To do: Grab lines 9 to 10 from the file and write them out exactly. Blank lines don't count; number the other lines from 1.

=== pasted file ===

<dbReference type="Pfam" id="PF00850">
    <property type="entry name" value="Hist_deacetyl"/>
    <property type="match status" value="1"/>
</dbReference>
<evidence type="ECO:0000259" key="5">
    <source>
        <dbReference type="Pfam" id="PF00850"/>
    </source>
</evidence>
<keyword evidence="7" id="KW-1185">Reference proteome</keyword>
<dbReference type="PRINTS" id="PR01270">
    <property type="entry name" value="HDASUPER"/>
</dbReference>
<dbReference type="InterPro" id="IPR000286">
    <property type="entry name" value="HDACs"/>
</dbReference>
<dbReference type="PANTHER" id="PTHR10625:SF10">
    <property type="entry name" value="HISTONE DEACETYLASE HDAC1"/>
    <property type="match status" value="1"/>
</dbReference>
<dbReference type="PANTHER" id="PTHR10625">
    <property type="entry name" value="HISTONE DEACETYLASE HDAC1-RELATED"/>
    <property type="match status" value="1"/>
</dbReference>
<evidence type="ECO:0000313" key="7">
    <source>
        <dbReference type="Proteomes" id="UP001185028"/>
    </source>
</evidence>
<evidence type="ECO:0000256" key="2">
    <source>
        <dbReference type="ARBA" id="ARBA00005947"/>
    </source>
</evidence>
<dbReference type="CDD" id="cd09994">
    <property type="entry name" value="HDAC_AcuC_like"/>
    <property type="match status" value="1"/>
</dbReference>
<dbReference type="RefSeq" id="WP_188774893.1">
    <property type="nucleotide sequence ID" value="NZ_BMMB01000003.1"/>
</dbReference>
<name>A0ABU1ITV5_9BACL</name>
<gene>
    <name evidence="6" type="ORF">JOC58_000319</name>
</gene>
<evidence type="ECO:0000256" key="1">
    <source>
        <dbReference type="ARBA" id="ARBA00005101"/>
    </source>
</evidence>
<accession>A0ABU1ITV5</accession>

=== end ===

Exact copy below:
</evidence>
<keyword evidence="7" id="KW-1185">Reference proteome</keyword>